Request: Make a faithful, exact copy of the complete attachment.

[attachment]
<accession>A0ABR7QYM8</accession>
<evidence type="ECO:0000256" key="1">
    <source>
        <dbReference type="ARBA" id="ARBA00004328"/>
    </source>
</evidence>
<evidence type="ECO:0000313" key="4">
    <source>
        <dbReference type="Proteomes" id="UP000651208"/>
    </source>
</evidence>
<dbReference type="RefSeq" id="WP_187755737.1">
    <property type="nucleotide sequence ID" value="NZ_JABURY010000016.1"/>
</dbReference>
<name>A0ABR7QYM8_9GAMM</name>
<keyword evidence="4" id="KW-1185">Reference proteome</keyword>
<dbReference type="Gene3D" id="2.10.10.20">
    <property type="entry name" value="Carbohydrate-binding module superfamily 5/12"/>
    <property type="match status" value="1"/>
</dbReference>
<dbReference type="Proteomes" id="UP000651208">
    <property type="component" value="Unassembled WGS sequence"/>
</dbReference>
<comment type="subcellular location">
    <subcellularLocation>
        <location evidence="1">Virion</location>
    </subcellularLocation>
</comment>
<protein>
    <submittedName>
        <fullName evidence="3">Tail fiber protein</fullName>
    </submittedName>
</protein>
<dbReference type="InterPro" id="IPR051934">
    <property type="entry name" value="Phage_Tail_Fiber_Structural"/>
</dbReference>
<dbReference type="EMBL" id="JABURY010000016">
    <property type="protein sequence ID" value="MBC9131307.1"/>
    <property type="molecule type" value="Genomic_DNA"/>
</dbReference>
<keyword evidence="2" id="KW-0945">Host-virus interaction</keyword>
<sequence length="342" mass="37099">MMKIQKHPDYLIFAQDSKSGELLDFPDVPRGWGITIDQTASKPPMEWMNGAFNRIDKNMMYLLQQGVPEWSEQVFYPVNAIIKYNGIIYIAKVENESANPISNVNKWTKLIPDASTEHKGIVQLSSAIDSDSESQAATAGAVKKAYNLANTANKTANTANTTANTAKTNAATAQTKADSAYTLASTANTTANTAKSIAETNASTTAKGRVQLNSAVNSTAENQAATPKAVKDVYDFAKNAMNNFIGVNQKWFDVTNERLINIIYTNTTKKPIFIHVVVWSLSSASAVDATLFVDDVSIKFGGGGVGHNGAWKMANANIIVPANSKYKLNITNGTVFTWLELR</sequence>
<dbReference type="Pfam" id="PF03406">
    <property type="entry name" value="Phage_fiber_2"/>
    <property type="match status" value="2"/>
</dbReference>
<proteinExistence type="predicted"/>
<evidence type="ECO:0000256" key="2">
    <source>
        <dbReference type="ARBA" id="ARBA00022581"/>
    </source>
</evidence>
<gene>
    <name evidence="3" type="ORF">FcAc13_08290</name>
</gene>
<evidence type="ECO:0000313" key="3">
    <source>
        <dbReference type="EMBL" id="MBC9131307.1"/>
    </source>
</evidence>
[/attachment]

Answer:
<accession>A0ABR7QYM8</accession>
<evidence type="ECO:0000256" key="1">
    <source>
        <dbReference type="ARBA" id="ARBA00004328"/>
    </source>
</evidence>
<evidence type="ECO:0000313" key="4">
    <source>
        <dbReference type="Proteomes" id="UP000651208"/>
    </source>
</evidence>
<dbReference type="RefSeq" id="WP_187755737.1">
    <property type="nucleotide sequence ID" value="NZ_JABURY010000016.1"/>
</dbReference>
<name>A0ABR7QYM8_9GAMM</name>
<keyword evidence="4" id="KW-1185">Reference proteome</keyword>
<dbReference type="Gene3D" id="2.10.10.20">
    <property type="entry name" value="Carbohydrate-binding module superfamily 5/12"/>
    <property type="match status" value="1"/>
</dbReference>
<dbReference type="Proteomes" id="UP000651208">
    <property type="component" value="Unassembled WGS sequence"/>
</dbReference>
<comment type="subcellular location">
    <subcellularLocation>
        <location evidence="1">Virion</location>
    </subcellularLocation>
</comment>
<protein>
    <submittedName>
        <fullName evidence="3">Tail fiber protein</fullName>
    </submittedName>
</protein>
<dbReference type="InterPro" id="IPR051934">
    <property type="entry name" value="Phage_Tail_Fiber_Structural"/>
</dbReference>
<dbReference type="EMBL" id="JABURY010000016">
    <property type="protein sequence ID" value="MBC9131307.1"/>
    <property type="molecule type" value="Genomic_DNA"/>
</dbReference>
<keyword evidence="2" id="KW-0945">Host-virus interaction</keyword>
<sequence length="342" mass="37099">MMKIQKHPDYLIFAQDSKSGELLDFPDVPRGWGITIDQTASKPPMEWMNGAFNRIDKNMMYLLQQGVPEWSEQVFYPVNAIIKYNGIIYIAKVENESANPISNVNKWTKLIPDASTEHKGIVQLSSAIDSDSESQAATAGAVKKAYNLANTANKTANTANTTANTAKTNAATAQTKADSAYTLASTANTTANTAKSIAETNASTTAKGRVQLNSAVNSTAENQAATPKAVKDVYDFAKNAMNNFIGVNQKWFDVTNERLINIIYTNTTKKPIFIHVVVWSLSSASAVDATLFVDDVSIKFGGGGVGHNGAWKMANANIIVPANSKYKLNITNGTVFTWLELR</sequence>
<dbReference type="Pfam" id="PF03406">
    <property type="entry name" value="Phage_fiber_2"/>
    <property type="match status" value="2"/>
</dbReference>
<proteinExistence type="predicted"/>
<evidence type="ECO:0000256" key="2">
    <source>
        <dbReference type="ARBA" id="ARBA00022581"/>
    </source>
</evidence>
<gene>
    <name evidence="3" type="ORF">FcAc13_08290</name>
</gene>
<evidence type="ECO:0000313" key="3">
    <source>
        <dbReference type="EMBL" id="MBC9131307.1"/>
    </source>
</evidence>